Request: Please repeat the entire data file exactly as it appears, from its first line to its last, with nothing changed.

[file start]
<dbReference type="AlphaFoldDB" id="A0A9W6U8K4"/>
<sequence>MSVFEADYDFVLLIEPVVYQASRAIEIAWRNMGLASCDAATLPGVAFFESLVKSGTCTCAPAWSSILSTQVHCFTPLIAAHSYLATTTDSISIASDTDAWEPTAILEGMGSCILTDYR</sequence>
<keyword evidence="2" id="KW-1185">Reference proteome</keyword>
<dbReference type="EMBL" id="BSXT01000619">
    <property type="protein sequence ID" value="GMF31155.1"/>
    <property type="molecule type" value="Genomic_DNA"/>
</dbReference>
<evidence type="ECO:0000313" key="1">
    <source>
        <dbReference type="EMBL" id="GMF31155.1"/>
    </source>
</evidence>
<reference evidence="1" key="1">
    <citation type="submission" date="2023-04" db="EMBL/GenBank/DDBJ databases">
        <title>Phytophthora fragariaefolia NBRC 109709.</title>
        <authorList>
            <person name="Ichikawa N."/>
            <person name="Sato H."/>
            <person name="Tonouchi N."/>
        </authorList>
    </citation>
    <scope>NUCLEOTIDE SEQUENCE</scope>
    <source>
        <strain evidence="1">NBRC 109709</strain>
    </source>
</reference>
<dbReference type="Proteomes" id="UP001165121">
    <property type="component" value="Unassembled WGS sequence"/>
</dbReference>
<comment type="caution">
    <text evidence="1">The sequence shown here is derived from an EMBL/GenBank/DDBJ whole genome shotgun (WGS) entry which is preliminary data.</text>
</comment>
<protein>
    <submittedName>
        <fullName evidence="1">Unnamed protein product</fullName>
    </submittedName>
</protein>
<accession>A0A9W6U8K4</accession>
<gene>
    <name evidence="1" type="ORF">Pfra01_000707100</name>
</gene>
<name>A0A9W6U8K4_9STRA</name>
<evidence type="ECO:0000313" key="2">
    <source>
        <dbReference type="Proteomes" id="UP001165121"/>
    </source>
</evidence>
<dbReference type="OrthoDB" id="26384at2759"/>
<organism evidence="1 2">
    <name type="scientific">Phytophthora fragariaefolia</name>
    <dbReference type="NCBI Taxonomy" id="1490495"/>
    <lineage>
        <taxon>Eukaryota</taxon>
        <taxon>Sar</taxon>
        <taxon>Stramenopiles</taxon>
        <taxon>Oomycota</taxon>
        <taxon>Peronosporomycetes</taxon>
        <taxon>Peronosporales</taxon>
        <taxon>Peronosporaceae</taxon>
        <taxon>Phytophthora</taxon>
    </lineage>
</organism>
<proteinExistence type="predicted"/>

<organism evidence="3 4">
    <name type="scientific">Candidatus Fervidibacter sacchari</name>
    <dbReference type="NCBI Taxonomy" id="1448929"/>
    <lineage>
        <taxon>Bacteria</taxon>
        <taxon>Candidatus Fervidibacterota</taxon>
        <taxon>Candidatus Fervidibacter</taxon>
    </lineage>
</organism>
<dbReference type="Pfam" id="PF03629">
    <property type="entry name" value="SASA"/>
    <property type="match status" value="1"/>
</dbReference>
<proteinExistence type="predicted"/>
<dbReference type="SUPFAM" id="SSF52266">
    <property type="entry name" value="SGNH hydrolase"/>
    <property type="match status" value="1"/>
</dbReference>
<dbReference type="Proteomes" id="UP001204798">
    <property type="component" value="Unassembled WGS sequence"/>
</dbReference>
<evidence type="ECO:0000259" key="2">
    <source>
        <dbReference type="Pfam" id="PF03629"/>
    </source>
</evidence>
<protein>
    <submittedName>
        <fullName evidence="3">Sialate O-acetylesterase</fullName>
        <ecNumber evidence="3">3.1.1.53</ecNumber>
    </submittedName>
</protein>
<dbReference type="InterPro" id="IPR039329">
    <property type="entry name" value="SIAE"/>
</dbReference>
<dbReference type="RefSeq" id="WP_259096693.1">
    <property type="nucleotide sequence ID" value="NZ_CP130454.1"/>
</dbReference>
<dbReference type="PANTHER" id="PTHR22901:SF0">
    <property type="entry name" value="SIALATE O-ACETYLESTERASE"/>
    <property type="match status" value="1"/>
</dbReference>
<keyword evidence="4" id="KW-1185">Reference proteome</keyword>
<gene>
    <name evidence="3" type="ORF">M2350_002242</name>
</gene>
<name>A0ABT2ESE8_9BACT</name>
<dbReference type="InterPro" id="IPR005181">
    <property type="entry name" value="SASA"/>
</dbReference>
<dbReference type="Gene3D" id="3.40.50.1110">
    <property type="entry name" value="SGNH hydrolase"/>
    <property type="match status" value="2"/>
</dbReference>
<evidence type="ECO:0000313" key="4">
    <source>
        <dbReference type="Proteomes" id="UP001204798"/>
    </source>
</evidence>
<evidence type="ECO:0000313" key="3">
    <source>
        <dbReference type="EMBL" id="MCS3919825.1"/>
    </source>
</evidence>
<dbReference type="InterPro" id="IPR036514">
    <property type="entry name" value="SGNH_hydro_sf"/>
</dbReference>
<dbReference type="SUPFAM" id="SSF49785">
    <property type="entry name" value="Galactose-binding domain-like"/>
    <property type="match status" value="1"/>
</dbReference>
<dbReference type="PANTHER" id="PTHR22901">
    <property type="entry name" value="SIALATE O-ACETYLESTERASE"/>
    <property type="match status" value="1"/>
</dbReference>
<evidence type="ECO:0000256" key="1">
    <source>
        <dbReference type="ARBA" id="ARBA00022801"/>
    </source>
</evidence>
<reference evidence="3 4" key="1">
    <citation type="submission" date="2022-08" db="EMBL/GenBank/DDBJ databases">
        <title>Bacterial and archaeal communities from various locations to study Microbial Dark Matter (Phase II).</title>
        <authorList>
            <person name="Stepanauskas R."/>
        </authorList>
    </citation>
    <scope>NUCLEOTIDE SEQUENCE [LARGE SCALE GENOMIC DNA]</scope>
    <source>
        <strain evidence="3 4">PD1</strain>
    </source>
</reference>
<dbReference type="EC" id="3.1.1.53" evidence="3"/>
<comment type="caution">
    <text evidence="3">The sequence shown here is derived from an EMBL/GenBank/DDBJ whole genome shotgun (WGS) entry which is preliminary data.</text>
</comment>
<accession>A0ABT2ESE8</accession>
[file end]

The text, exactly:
<dbReference type="AlphaFoldDB" id="A0A9W6U8K4"/>
<sequence>MSVFEADYDFVLLIEPVVYQASRAIEIAWRNMGLASCDAATLPGVAFFESLVKSGTCTCAPAWSSILSTQVHCFTPLIAAHSYLATTTDSISIASDTDAWEPTAILEGMGSCILTDYR</sequence>
<keyword evidence="2" id="KW-1185">Reference proteome</keyword>
<dbReference type="EMBL" id="BSXT01000619">
    <property type="protein sequence ID" value="GMF31155.1"/>
    <property type="molecule type" value="Genomic_DNA"/>
</dbReference>
<evidence type="ECO:0000313" key="1">
    <source>
        <dbReference type="EMBL" id="GMF31155.1"/>
    </source>
</evidence>
<reference evidence="1" key="1">
    <citation type="submission" date="2023-04" db="EMBL/GenBank/DDBJ databases">
        <title>Phytophthora fragariaefolia NBRC 109709.</title>
        <authorList>
            <person name="Ichikawa N."/>
            <person name="Sato H."/>
            <person name="Tonouchi N."/>
        </authorList>
    </citation>
    <scope>NUCLEOTIDE SEQUENCE</scope>
    <source>
        <strain evidence="1">NBRC 109709</strain>
    </source>
</reference>
<dbReference type="Proteomes" id="UP001165121">
    <property type="component" value="Unassembled WGS sequence"/>
</dbReference>
<comment type="caution">
    <text evidence="1">The sequence shown here is derived from an EMBL/GenBank/DDBJ whole genome shotgun (WGS) entry which is preliminary data.</text>
</comment>
<protein>
    <submittedName>
        <fullName evidence="1">Unnamed protein product</fullName>
    </submittedName>
</protein>
<accession>A0A9W6U8K4</accession>
<gene>
    <name evidence="1" type="ORF">Pfra01_000707100</name>
</gene>
<name>A0A9W6U8K4_9STRA</name>
<evidence type="ECO:0000313" key="2">
    <source>
        <dbReference type="Proteomes" id="UP001165121"/>
    </source>
</evidence>
<dbReference type="OrthoDB" id="26384at2759"/>
<organism evidence="1 2">
    <name type="scientific">Phytophthora fragariaefolia</name>
    <dbReference type="NCBI Taxonomy" id="1490495"/>
    <lineage>
        <taxon>Eukaryota</taxon>
        <taxon>Sar</taxon>
        <taxon>Stramenopiles</taxon>
        <taxon>Oomycota</taxon>
        <taxon>Peronosporomycetes</taxon>
        <taxon>Peronosporales</taxon>
        <taxon>Peronosporaceae</taxon>
        <taxon>Phytophthora</taxon>
    </lineage>
</organism>
<proteinExistence type="predicted"/>

<organism evidence="3 4">
    <name type="scientific">Candidatus Fervidibacter sacchari</name>
    <dbReference type="NCBI Taxonomy" id="1448929"/>
    <lineage>
        <taxon>Bacteria</taxon>
        <taxon>Candidatus Fervidibacterota</taxon>
        <taxon>Candidatus Fervidibacter</taxon>
    </lineage>
</organism>
<dbReference type="Pfam" id="PF03629">
    <property type="entry name" value="SASA"/>
    <property type="match status" value="1"/>
</dbReference>
<proteinExistence type="predicted"/>
<dbReference type="SUPFAM" id="SSF52266">
    <property type="entry name" value="SGNH hydrolase"/>
    <property type="match status" value="1"/>
</dbReference>
<dbReference type="Proteomes" id="UP001204798">
    <property type="component" value="Unassembled WGS sequence"/>
</dbReference>
<evidence type="ECO:0000259" key="2">
    <source>
        <dbReference type="Pfam" id="PF03629"/>
    </source>
</evidence>
<protein>
    <submittedName>
        <fullName evidence="3">Sialate O-acetylesterase</fullName>
        <ecNumber evidence="3">3.1.1.53</ecNumber>
    </submittedName>
</protein>
<dbReference type="InterPro" id="IPR039329">
    <property type="entry name" value="SIAE"/>
</dbReference>
<dbReference type="RefSeq" id="WP_259096693.1">
    <property type="nucleotide sequence ID" value="NZ_CP130454.1"/>
</dbReference>
<dbReference type="PANTHER" id="PTHR22901:SF0">
    <property type="entry name" value="SIALATE O-ACETYLESTERASE"/>
    <property type="match status" value="1"/>
</dbReference>
<keyword evidence="4" id="KW-1185">Reference proteome</keyword>
<gene>
    <name evidence="3" type="ORF">M2350_002242</name>
</gene>
<name>A0ABT2ESE8_9BACT</name>
<dbReference type="InterPro" id="IPR005181">
    <property type="entry name" value="SASA"/>
</dbReference>
<dbReference type="Gene3D" id="3.40.50.1110">
    <property type="entry name" value="SGNH hydrolase"/>
    <property type="match status" value="2"/>
</dbReference>
<evidence type="ECO:0000313" key="4">
    <source>
        <dbReference type="Proteomes" id="UP001204798"/>
    </source>
</evidence>
<evidence type="ECO:0000313" key="3">
    <source>
        <dbReference type="EMBL" id="MCS3919825.1"/>
    </source>
</evidence>
<dbReference type="InterPro" id="IPR036514">
    <property type="entry name" value="SGNH_hydro_sf"/>
</dbReference>
<dbReference type="SUPFAM" id="SSF49785">
    <property type="entry name" value="Galactose-binding domain-like"/>
    <property type="match status" value="1"/>
</dbReference>
<dbReference type="PANTHER" id="PTHR22901">
    <property type="entry name" value="SIALATE O-ACETYLESTERASE"/>
    <property type="match status" value="1"/>
</dbReference>
<evidence type="ECO:0000256" key="1">
    <source>
        <dbReference type="ARBA" id="ARBA00022801"/>
    </source>
</evidence>
<reference evidence="3 4" key="1">
    <citation type="submission" date="2022-08" db="EMBL/GenBank/DDBJ databases">
        <title>Bacterial and archaeal communities from various locations to study Microbial Dark Matter (Phase II).</title>
        <authorList>
            <person name="Stepanauskas R."/>
        </authorList>
    </citation>
    <scope>NUCLEOTIDE SEQUENCE [LARGE SCALE GENOMIC DNA]</scope>
    <source>
        <strain evidence="3 4">PD1</strain>
    </source>
</reference>
<dbReference type="EC" id="3.1.1.53" evidence="3"/>
<comment type="caution">
    <text evidence="3">The sequence shown here is derived from an EMBL/GenBank/DDBJ whole genome shotgun (WGS) entry which is preliminary data.</text>
</comment>
<accession>A0ABT2ESE8</accession>